– No more mergers and acquisitions for five years. If you get bailouts, you have to run your business as a business, not as an acquisition target. I can imagine an exception if the business fails as a stand-alone, but exceptions need to be very narrow.”

    https://mattstoller.substack.com/p/how-to-structure-the-coronavirus?token=eyJ1c2VyX2lkIjo2OTcwNjcsInBvc3RfaWQiOjMxNTAzMiwiXyI6IjZRZFgyIiwiaWF0IjoxNTg0Mzkx

    Reply
    1. Adam Eran

      Yeah, try Stoller’s Goliath…well written and essential info, IMHO.

      Stock buybacks, and compensating company executives with stock used to be illegal, as was usury. Those were the days, eh?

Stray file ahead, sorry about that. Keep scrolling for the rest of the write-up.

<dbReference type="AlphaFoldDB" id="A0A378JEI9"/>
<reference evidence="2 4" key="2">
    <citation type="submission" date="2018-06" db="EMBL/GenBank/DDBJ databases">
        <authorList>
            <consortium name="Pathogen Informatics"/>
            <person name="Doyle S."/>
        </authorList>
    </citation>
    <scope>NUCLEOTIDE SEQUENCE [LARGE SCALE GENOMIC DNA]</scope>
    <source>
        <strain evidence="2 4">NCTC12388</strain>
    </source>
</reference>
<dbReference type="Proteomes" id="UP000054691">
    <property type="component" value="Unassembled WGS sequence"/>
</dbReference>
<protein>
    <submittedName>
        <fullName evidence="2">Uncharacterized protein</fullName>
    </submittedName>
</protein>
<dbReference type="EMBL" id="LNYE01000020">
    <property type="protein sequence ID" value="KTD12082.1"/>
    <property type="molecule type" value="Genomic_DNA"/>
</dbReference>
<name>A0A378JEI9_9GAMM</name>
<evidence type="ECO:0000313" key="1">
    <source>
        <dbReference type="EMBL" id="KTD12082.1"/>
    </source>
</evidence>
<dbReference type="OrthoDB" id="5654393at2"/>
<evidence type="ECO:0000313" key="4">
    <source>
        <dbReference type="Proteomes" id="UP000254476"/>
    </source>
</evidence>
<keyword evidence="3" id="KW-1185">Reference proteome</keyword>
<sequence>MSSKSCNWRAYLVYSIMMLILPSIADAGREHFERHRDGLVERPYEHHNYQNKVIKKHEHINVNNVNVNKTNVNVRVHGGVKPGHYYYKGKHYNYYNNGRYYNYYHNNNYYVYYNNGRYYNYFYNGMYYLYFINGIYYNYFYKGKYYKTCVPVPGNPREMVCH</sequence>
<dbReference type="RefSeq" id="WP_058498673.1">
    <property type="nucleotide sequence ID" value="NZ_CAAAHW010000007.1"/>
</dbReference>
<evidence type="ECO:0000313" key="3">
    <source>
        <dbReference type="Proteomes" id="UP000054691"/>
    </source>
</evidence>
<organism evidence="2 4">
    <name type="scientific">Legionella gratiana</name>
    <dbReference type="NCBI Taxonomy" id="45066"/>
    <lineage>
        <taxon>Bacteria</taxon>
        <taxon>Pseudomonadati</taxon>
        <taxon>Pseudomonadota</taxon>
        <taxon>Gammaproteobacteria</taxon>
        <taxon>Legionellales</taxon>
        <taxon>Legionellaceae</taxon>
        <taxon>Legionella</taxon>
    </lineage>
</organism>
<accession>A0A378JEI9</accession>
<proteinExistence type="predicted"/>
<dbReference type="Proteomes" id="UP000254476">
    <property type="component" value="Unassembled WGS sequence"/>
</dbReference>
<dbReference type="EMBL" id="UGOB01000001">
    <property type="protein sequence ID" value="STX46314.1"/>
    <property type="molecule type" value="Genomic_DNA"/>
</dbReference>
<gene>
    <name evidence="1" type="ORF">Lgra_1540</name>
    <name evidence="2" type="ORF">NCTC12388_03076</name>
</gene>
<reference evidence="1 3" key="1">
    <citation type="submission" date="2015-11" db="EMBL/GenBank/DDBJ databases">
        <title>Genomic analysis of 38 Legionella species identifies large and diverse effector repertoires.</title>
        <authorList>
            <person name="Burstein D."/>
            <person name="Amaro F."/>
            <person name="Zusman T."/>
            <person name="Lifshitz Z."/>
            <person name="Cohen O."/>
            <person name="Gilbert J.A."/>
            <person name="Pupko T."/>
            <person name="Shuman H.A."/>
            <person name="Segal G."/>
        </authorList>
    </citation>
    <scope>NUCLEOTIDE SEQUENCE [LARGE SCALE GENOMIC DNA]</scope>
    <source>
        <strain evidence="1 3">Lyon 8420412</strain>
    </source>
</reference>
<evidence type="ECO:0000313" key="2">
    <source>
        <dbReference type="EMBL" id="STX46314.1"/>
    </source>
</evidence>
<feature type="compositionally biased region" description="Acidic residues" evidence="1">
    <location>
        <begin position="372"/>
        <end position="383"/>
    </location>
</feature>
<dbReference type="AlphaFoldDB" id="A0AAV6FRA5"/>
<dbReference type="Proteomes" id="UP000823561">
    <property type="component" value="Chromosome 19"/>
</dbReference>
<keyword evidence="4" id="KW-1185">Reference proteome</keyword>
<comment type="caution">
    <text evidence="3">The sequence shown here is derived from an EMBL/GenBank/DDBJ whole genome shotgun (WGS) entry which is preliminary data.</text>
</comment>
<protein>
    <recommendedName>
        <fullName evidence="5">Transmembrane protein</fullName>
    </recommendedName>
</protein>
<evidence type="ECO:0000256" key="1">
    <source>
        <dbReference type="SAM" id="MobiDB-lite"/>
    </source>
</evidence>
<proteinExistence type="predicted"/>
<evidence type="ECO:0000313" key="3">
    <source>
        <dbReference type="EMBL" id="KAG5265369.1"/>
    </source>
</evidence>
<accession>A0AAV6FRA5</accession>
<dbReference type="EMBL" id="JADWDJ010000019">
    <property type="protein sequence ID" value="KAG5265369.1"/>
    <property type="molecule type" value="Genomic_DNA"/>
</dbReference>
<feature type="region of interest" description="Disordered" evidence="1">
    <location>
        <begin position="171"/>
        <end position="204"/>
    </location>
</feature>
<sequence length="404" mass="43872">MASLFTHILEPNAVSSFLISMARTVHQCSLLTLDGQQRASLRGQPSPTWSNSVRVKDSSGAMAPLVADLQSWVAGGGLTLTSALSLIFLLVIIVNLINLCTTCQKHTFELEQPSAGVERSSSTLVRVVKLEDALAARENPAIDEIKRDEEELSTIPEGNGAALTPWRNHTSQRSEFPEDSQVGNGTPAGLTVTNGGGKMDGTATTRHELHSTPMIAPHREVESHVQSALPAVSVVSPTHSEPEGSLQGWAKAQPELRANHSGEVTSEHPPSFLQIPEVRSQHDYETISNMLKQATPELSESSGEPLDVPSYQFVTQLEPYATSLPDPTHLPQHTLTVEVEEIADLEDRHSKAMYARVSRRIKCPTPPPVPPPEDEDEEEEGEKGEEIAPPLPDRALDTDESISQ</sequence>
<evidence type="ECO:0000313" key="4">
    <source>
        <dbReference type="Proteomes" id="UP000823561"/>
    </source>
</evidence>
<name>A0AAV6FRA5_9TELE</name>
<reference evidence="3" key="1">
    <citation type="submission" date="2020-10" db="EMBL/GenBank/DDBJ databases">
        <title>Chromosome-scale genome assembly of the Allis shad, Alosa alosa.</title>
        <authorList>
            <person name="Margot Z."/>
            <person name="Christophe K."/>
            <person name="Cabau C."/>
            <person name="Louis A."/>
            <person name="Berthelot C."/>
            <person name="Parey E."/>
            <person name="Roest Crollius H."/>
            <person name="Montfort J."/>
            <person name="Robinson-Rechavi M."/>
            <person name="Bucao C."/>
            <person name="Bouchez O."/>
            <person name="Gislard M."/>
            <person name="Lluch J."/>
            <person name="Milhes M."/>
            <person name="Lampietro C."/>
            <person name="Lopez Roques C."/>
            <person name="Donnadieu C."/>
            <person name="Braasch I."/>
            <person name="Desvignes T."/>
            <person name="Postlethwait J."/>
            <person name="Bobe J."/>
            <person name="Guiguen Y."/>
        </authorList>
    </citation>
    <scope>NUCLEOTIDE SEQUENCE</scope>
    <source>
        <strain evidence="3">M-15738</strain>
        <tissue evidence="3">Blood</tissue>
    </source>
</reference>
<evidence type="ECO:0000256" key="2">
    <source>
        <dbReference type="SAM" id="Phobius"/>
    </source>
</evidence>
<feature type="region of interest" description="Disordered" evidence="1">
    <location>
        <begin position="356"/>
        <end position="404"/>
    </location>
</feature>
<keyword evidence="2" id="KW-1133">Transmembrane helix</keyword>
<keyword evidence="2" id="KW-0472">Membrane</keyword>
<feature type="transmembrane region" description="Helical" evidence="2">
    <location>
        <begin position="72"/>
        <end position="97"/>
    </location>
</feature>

Reply
      1. Justin

        Speaking of usury…fed drops rates to zero and mortgage rates for the 30 year climb over 3.6% because of ‘demand.’ First I’ve ever heard of loans having a limited supply. I don’t think I live in the same market.

        Reply
    2. Late Introvert

      Those are excellent conditions. If only we had a government that represented the needs of the people. I’ll send some email and make some calls to Grassley and Joni Ernst and my local DemocRAT Dave Lamesack, and it will go nowhere.

      Reply
    3. Grumpy Engineer

      @skk: I would tweak things slightly: No buybacks or dividends for corporations that have debt. Strict executive compensation limits for corporations that have debt. One of the reason our corporations are struggling so much with this downturn is that they’re all loaded up with debt, and the associated debt payments are still due whether the revenue comes in or not. It makes it much harder to withstand a major disruption like this.

      And bailouts? That would be debt that corporations owe the government. So your same rules would apply.

      Reply
    4. Susan the other